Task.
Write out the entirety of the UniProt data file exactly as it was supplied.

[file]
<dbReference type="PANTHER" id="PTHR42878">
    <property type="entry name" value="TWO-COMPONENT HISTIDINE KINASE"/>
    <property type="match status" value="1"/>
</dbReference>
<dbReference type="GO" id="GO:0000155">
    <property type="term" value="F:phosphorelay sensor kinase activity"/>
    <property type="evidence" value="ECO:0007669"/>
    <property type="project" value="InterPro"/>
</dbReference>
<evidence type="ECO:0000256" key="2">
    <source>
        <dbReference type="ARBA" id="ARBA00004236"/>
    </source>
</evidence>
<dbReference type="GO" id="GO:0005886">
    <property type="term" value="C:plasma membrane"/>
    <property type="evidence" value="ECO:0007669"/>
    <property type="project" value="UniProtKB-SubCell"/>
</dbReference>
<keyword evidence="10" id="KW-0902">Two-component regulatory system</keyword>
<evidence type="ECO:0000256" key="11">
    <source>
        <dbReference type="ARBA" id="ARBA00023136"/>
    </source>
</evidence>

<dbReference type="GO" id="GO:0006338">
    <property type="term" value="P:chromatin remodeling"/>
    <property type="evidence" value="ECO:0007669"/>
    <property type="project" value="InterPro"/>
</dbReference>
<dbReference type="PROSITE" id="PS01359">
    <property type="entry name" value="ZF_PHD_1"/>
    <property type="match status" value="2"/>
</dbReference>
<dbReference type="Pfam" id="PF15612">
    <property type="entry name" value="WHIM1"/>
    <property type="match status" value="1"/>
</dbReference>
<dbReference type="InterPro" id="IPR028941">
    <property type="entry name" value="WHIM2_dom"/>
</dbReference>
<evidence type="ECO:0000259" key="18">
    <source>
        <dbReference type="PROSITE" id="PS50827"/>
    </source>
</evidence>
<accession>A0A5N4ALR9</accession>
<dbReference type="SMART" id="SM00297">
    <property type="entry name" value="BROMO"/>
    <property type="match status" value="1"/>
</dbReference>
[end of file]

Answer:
<dbReference type="PANTHER" id="PTHR42878">
    <property type="entry name" value="TWO-COMPONENT HISTIDINE KINASE"/>
    <property type="match status" value="1"/>
</dbReference>
<dbReference type="GO" id="GO:0000155">
    <property type="term" value="F:phosphorelay sensor kinase activity"/>
    <property type="evidence" value="ECO:0007669"/>
    <property type="project" value="InterPro"/>
</dbReference>
<evidence type="ECO:0000256" key="2">
    <source>
        <dbReference type="ARBA" id="ARBA00004236"/>
    </source>
</evidence>
<dbReference type="GO" id="GO:0005886">
    <property type="term" value="C:plasma membrane"/>
    <property type="evidence" value="ECO:0007669"/>
    <property type="project" value="UniProtKB-SubCell"/>
</dbReference>
<keyword evidence="10" id="KW-0902">Two-component regulatory system</keyword>
<evidence type="ECO:0000256" key="11">
    <source>
        <dbReference type="ARBA" id="ARBA00023136"/>
    </source>
</evidence>

<dbReference type="GO" id="GO:0006338">
    <property type="term" value="P:chromatin remodeling"/>
    <property type="evidence" value="ECO:0007669"/>
    <property type="project" value="InterPro"/>
</dbReference>
<dbReference type="PROSITE" id="PS01359">
    <property type="entry name" value="ZF_PHD_1"/>
    <property type="match status" value="2"/>
</dbReference>
<dbReference type="Pfam" id="PF15612">
    <property type="entry name" value="WHIM1"/>
    <property type="match status" value="1"/>
</dbReference>
<dbReference type="InterPro" id="IPR028941">
    <property type="entry name" value="WHIM2_dom"/>
</dbReference>
<evidence type="ECO:0000259" key="18">
    <source>
        <dbReference type="PROSITE" id="PS50827"/>
    </source>
</evidence>
<accession>A0A5N4ALR9</accession>
<dbReference type="SMART" id="SM00297">
    <property type="entry name" value="BROMO"/>
    <property type="match status" value="1"/>
</dbReference>